• Fri, Jul 20, 2018
Features

Interview With Alobo Naga

features Apr 08, 08:22pm

Alobo Naga released his second album ‘Kini’ last year. Post a very successful international promo-tour, the Naga pop-rock sensation has started an exhaustive India tour to showcase his newer electro-pop offering.  

Being born and brought up in Nagaland's Dimapur, every time I hear somebody talking about the Northeast of India, it drives me back to nostalgia - a tiny town with basic facilities, limited infrastructure, an easy life without any breathing issues and most importantly a community where everyone is a known face – a happy face. And when it comes to its music, I can vouch for its anything but forceful attitude. I grew up watching the young northeast prodigies jamming on the terraces. The sheer spontaneity of musical expression in Northeast has been a constant attraction for the rest of India.  

 

Why I am repeating this familiar story? Because now I live in New Delhi and the dusty, noisy by-lanes of busy South Delhi has become a part of my identity. Make no mistake, I love it; however, once in a while when I do get to relive whatever "North-east culture" the other metropolitan cities decide to experience, I never shy away. Last Sunday was one such ocassion. In the midst of a busy street in Saket, I was thrown back to the memory lane – and the person responsible for this splendid effort was none other than Alobo Naga. As dreamy as it may sound, when I first watched Alobo Naga & Band’s video ‘Painted Dreams’ shot on a terrace with mountains, scattered buildings on the background and five confident Naga guys doing what they knew best, I realised the rising hype around the songwriter was surely justified. I started to observe his rise, the compositions and evolution of Alobo Naga. 

 

Alobo continued his musical journey and there was no looking back. The proof of his evolution as a songwriter can be deduced with the topics and the issues that dictated current affairs. After the Delhi gangrape case in 2012, the band released the song ‘Let Her Live’ to remind men of the horrors that women face in this unfair system. The band composed another song to inculcate hope in young people titled 'All We Have Is Now' that highlights socio-political scenario of the country at large, how money and connections work better than talent and Alobo Naga would also consider him a victim of such bias.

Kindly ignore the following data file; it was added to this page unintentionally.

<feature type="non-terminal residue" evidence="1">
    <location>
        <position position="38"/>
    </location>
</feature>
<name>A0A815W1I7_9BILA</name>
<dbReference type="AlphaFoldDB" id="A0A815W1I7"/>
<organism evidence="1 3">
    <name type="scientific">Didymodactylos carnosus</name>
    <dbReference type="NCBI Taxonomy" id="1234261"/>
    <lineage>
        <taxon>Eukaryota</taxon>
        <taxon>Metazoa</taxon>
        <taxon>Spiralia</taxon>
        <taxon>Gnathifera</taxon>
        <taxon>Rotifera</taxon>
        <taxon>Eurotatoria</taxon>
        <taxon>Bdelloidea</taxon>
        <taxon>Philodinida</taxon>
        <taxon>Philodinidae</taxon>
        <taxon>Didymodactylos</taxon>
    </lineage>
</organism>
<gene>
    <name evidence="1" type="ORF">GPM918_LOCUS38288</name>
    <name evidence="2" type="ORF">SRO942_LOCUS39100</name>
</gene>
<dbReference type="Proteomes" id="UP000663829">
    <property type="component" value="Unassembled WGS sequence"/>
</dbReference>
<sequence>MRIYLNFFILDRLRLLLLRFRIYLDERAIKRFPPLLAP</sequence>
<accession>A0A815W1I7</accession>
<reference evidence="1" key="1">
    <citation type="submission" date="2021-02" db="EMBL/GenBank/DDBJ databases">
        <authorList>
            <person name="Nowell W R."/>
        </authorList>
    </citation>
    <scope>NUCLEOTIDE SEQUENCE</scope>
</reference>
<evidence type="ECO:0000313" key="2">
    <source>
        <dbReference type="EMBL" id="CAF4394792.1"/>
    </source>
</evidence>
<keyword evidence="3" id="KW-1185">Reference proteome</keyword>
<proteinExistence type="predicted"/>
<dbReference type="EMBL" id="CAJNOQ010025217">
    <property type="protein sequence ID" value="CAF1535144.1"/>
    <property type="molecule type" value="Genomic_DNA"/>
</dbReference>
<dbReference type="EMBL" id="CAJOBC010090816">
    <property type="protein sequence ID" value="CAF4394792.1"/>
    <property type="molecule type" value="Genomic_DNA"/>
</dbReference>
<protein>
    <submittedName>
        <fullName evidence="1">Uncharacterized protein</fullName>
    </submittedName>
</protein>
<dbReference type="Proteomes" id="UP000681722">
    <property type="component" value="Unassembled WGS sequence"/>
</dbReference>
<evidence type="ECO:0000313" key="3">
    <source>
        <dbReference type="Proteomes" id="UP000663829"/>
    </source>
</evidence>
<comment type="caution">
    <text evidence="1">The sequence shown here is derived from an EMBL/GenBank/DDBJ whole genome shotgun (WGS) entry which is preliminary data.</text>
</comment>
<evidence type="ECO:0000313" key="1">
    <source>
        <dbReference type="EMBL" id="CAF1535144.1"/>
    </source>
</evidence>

Apart from being a leader of his band, Alobo also chooses to perform music through his solo project. Songs like ‘Chasing Ghost’, ‘Laughter and Tears’ are a result of that decision. “With the band, the genre is mostly pop-rock and the solo project also lets me explore further the folk sounds to which people can groove”,says Naga. Naga gradually joined the exclusive league of established faces and voices that not only represented the North-east in possibly the most humble manners but invited the rest of the country to collaborate with the region. Alobo recently bagged three awards at the Artist Aloud music awards. (Naga won the most awards in 2018 at the Artist Aloud Music Awards). He won Best song for 'Chasing Ghosts', Best English Song for 'WOLO' and also won the Best Artiste from Northeast India. That was not the only time when Alobo Naga received critical recognition. 'Painted Dreams' was selected as the Theme Song for the prestigious International Short Film Festival 2011 held in Guwahati. The song also went up to No.4 at the International Top 10 chart on VH1 and was successively announced as one of the top 50 videos of 2011 by the same music channel. They were nominated for MTV Europe Music Awards 2012 nominations for Best Worldwide Act and won the Best Indian Act award.

 

Alobo is always known for his mainstream rock appeal but he's venturing into new styles and genres to stay in the competition. He emphasises, "Music is art and what’s the point of that art which people can’t relate to.” His new album ‘Kini’ put the songwriter in experimental mode with different genres and sounds, especially electro-pop has dominated the album. 'Kini', his latest studio effort, arrives six years after the last one.

 

 

I spoke with Alobo Naga after his second show of the ongoing tour, at K Boulevard, Delhi. Alobo shared the existing tour plan, his contribution to the society, the support for local musicians, his current and future music projects and how he trying to promote local dialects through his songs. Here’s the entire conversation:

 

In 2018, how easier has it become for bands to arrive from a small town like Dimapur and make noise as you did back in 2011?